|Publication number||US7236766 B2|
|Application number||US 11/095,867|
|Publication date||26 Jun 2007|
|Filing date||31 Mar 2005|
|Priority date||31 Mar 2005|
|Also published as||US20060223491, US20070111722|
|Publication number||095867, 11095867, US 7236766 B2, US 7236766B2, US-B2-7236766, US7236766 B2, US7236766B2|
|Inventors||Thomas A. Freeburg|
|Original Assignee||Tylu Wireless Technologies, Inc.|
|Export Citation||BiBTeX, EndNote, RefMan|
|Patent Citations (33), Referenced by (7), Classifications (14), Legal Events (12)|
|External Links: USPTO, USPTO Assignment, Espacenet|
The invention relates generally to the field of telecommunications, and more specifically to the field of wireless communication, for example, cellular telephones.
The present invention pertains in general to the planning and deployment of cells in a cellular telephone network, and more particularly, to filtering the operation of cellular telephones in well delineated geographical areas. While the embodiment described herein is directed to cellular phones, the principles of the present invention apply to all types of wireless communication devices such as cellular phones, personal digital assistants, beepers, pagers, portable computers, and other wireless communication devices.
Today mobile telephones are becoming more and more frequent. The use of mobile telephones has in many regards facilitated the daily life for many people. For instance, cellular phones offer convenience in personal relationships and business dealings, by allowing users to stay in communication with the world in practically any public location. However, one person's convenience can be another person's annoyance.
For example, in some places the use of mobile telephones is not appreciated and in some places even prohibited. Often, cellular phones ring and phone conversations occur, in some of the most inappropriate locations. For example, the peaceful enjoyment of a movie, play or musical performance can be destroyed by the “ringing” of cellular phones in the audience. The concentration of students taking an exam or listening to a lecture can be broken by a cellular phone's ringing, or by another student's engagement in a conversation on a cellular phone. Also, a cellular phone can be disturbing to the public, and embarrassing to the cellular phone's owner, during church services, dining at a restaurant or during quiet times observed in public, such as opening prayers, the Pledge of Allegiance, and the National Anthem. The same applies to other locations such as for example, courtrooms, libraries, theaters, meeting rooms, conference rooms or any other location that radio frequency transmissions might be disruptive to persons or equipment in the vicinity.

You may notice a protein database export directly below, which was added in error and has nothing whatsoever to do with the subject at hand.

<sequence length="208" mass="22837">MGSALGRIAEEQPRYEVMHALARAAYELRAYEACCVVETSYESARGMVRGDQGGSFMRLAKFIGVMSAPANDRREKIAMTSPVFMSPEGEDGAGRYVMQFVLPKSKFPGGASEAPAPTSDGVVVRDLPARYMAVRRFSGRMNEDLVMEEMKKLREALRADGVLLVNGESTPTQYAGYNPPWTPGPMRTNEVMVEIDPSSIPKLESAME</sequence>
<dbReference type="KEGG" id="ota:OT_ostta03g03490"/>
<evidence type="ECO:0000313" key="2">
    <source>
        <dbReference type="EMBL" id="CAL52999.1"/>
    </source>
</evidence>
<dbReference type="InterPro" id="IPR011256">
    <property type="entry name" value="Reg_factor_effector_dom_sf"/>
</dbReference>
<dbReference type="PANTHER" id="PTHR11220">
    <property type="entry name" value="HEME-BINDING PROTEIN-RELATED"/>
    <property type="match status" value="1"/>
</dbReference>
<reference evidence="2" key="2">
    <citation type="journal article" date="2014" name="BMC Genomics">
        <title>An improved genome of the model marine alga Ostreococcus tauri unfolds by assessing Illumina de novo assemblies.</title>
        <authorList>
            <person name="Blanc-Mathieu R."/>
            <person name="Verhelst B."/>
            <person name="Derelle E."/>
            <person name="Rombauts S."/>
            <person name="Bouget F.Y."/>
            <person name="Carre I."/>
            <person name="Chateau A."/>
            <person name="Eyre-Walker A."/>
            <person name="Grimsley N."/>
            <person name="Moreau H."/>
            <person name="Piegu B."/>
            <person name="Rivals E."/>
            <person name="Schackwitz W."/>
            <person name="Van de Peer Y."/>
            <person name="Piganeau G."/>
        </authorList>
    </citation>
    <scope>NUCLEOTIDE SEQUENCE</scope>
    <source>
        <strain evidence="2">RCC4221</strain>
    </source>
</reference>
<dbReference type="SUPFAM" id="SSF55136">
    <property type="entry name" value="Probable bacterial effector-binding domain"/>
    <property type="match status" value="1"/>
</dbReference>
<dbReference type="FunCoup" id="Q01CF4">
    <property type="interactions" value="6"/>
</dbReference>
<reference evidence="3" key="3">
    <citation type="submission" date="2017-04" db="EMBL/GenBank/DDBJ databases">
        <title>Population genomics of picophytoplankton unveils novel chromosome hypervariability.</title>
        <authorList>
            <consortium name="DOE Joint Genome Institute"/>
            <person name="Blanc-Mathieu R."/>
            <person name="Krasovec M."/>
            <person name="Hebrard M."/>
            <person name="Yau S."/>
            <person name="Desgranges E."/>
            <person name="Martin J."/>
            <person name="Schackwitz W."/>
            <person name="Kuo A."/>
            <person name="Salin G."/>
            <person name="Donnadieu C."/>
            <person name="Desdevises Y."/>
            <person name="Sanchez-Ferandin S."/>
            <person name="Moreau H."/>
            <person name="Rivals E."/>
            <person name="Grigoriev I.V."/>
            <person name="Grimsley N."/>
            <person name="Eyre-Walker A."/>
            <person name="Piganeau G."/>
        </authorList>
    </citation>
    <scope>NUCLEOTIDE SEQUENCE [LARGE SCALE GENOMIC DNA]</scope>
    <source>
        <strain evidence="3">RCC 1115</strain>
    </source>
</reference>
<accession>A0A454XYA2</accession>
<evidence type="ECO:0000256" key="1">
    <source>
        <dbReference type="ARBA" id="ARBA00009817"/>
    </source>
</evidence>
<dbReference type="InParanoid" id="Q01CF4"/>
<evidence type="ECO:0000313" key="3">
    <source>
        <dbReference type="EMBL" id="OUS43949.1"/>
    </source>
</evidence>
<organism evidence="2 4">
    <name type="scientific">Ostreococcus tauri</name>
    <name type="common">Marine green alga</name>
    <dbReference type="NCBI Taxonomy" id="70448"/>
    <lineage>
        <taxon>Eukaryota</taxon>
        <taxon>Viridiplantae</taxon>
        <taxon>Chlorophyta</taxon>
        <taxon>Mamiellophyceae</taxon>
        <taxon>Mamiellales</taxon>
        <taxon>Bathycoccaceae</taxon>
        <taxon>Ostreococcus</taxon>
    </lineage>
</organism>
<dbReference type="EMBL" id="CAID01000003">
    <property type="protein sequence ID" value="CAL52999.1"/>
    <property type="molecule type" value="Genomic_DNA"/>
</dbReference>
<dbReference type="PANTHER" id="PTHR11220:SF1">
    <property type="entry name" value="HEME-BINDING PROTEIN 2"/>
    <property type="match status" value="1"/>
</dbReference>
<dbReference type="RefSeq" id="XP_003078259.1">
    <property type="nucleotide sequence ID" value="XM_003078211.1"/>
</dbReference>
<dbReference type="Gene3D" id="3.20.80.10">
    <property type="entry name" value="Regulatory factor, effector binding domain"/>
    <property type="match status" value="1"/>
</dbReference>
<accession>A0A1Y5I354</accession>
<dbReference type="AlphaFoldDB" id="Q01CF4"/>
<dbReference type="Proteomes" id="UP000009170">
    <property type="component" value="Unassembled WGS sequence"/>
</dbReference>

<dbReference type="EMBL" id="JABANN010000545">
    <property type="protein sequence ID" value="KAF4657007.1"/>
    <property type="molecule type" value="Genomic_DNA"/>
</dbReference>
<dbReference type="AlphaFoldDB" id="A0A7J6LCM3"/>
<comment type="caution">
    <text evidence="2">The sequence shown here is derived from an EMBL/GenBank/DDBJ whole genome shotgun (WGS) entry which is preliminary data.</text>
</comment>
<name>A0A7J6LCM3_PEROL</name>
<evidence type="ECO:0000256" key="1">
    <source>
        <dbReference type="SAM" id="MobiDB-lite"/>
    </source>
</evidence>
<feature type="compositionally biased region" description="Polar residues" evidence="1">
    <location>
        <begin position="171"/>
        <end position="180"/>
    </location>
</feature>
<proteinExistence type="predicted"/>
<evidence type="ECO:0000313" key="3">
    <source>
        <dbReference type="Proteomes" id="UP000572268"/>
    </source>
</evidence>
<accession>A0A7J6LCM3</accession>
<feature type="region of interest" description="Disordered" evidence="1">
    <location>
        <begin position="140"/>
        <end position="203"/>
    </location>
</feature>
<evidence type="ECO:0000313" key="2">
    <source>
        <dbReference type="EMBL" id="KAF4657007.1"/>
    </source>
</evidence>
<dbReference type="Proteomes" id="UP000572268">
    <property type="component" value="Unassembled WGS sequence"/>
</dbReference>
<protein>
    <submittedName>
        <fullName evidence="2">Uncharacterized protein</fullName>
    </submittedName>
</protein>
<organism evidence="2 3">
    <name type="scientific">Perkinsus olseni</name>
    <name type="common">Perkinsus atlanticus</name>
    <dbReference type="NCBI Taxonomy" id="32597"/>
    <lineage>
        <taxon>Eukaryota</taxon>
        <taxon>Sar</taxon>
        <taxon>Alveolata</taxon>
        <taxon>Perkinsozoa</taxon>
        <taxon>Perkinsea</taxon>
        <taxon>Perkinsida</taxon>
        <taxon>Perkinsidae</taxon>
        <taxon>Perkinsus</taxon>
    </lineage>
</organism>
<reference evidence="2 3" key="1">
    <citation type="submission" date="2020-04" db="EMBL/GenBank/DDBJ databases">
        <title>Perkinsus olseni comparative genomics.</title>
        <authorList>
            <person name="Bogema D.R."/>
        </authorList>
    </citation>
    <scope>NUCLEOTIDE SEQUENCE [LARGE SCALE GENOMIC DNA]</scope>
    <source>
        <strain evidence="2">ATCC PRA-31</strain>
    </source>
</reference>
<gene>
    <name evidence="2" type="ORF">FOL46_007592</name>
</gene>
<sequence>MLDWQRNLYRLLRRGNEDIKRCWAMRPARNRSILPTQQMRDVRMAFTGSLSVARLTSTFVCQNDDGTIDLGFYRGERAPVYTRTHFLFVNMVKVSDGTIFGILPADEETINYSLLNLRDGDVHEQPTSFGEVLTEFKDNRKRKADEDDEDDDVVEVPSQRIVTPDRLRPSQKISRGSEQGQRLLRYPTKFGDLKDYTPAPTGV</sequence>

Often certain locations have restrictions, rules or laws forbidding the operation of cellular phones. For example, hospitals attempt to prohibit use of cellular telephones because of the risk that the transmissions from the cellular telephone could interfere with electronic medical equipment. Also, the use of cellular telephones is currently prohibited in an airplane while the airplane is preparing for take-off since transmissions from the cellular telephone could interfere with the operation of the airplane. Although cellular telephone network providers can attempt to locate cell sites away from prohibited locations such as airport runways, it is unlikely that cellular telephone service can be excluded from the geographical location of the airport runway while at the same time providing service to geographical areas adjacent to the runway. Also, some schools forbid students to use cellular phones or beepers on school grounds, in order to reduce the likelihood of drug trafficking and gang activity.
Therefore, there is a perceived need for a mobile telephone system that minimizes or completely removes the possibility to use a mobile telephone in certain restricted areas.
In order to solve this problem a number of different solutions have been proposed. In one approach, the goal is to eliminate the disturbance caused by a mobile station located in a certain area. One type of such approach simply eliminates or “blocks” signals in a given area by, for example, generating and radiating a magnetic field pattern, which includes a command signal, which commands a transmission interruption to a radio communication terminal. Another type of such system provides the mobile station with a control, which mutes the mobile station upon receiving a particular message transmitted from a transmitting station provided in the certain area.